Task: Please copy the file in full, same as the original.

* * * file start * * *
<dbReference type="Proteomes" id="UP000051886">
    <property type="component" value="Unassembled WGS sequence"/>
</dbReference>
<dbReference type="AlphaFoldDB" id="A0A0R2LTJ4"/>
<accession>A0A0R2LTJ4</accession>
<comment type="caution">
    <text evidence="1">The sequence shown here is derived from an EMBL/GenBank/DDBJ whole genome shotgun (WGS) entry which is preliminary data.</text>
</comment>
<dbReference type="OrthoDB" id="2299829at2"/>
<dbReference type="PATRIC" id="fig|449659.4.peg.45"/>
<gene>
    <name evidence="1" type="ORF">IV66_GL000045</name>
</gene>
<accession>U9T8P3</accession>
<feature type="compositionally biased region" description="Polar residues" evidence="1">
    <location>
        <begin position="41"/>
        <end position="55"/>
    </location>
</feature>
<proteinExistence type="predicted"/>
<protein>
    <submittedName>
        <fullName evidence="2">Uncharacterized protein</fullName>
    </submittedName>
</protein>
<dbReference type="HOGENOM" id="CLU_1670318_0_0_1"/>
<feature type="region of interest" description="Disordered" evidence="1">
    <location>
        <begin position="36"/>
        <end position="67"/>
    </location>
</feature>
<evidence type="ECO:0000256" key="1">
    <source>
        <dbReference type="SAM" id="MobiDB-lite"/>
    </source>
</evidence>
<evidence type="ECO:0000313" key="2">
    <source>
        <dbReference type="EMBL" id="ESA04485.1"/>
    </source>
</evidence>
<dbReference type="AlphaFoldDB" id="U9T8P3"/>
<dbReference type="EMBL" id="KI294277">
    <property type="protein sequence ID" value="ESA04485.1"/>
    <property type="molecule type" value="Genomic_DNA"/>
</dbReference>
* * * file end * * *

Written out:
<dbReference type="Proteomes" id="UP000051886">
    <property type="component" value="Unassembled WGS sequence"/>
</dbReference>
<dbReference type="AlphaFoldDB" id="A0A0R2LTJ4"/>
<accession>A0A0R2LTJ4</accession>
<comment type="caution">
    <text evidence="1">The sequence shown here is derived from an EMBL/GenBank/DDBJ whole genome shotgun (WGS) entry which is preliminary data.</text>
</comment>
<dbReference type="OrthoDB" id="2299829at2"/>
<dbReference type="PATRIC" id="fig|449659.4.peg.45"/>
<gene>
    <name evidence="1" type="ORF">IV66_GL000045</name>
</gene>
<accession>U9T8P3</accession>
<feature type="compositionally biased region" description="Polar residues" evidence="1">
    <location>
        <begin position="41"/>
        <end position="55"/>
    </location>
</feature>
<proteinExistence type="predicted"/>
<protein>
    <submittedName>
        <fullName evidence="2">Uncharacterized protein</fullName>
    </submittedName>
</protein>
<dbReference type="HOGENOM" id="CLU_1670318_0_0_1"/>
<feature type="region of interest" description="Disordered" evidence="1">
    <location>
        <begin position="36"/>
        <end position="67"/>
    </location>
</feature>
<evidence type="ECO:0000256" key="1">
    <source>
        <dbReference type="SAM" id="MobiDB-lite"/>
    </source>
</evidence>
<evidence type="ECO:0000313" key="2">
    <source>
        <dbReference type="EMBL" id="ESA04485.1"/>
    </source>
</evidence>
<dbReference type="AlphaFoldDB" id="U9T8P3"/>
<dbReference type="EMBL" id="KI294277">
    <property type="protein sequence ID" value="ESA04485.1"/>
    <property type="molecule type" value="Genomic_DNA"/>
</dbReference>